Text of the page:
Bugzilla 3.0 came out, and with it a debate over whether it is possible to write maintainable Perl code.
That debate has now spilled over into Bugzilla’s wiki (see Bugzilla:Languages). When I viewed the page, the final requirement for a programming language amused me greatly:
7. Enforcement of Good Code: One place where Perl falls down is that it doesn’t enforce any good coding standards. A language that does would be welcome.
One of the points in last year’s The World’s Most Maintainable Programming Language is that it’s impossible for a programming language to enforce all but the most basic coding standards. I much prefer to read poorly-indented code with good identifier names than beautifully-indented code with meaningless identifiers, for example.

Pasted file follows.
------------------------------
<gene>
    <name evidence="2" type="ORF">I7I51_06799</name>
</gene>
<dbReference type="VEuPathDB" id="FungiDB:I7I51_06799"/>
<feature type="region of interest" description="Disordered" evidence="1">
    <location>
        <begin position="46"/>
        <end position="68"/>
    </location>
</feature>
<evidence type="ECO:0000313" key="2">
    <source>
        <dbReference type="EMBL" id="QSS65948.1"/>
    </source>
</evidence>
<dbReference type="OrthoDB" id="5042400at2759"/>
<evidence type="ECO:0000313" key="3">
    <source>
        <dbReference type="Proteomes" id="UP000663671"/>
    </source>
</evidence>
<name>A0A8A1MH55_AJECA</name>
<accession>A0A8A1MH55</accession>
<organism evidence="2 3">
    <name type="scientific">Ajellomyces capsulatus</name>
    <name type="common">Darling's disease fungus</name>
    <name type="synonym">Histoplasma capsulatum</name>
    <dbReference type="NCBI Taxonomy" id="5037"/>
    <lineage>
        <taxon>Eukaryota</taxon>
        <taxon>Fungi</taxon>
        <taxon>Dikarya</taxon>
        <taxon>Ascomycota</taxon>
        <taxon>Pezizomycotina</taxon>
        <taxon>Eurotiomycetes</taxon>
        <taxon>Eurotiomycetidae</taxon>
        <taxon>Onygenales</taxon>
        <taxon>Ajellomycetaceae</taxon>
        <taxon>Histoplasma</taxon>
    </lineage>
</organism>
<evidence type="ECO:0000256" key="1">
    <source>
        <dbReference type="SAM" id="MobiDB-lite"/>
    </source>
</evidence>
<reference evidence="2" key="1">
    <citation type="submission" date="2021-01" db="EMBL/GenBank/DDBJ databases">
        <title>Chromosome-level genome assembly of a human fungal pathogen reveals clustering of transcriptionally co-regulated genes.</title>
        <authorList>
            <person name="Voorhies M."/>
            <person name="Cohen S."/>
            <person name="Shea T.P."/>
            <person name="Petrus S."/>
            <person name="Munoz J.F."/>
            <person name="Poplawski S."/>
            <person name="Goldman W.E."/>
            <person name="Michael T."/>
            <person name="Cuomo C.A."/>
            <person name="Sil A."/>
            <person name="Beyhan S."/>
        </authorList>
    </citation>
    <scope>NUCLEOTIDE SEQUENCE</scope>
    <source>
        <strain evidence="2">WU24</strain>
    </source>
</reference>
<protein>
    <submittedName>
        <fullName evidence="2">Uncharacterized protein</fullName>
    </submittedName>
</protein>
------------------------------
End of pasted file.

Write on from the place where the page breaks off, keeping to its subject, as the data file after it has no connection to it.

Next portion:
I have yet to see a programming language that enforces meaningful names. If programming languages can’t even do that, maybe programmer discipline matters more for maintainability than language choice.
(I do require a minimum set of features in a programming language. If it weren’t for C’s ubiquity, the lack of namespaces would sink it as a practical language for me.)
I also have yet to see a programming language that magically allows barely-competent monkeys to produce good code. Yet somehow people still believe that choosing the right language will sedate their surly simians. (No, the Bugzilla coders aren’t monkeys. Max K-A has my respect. I just wanted to dispense my monkey-related wisdom yet again.)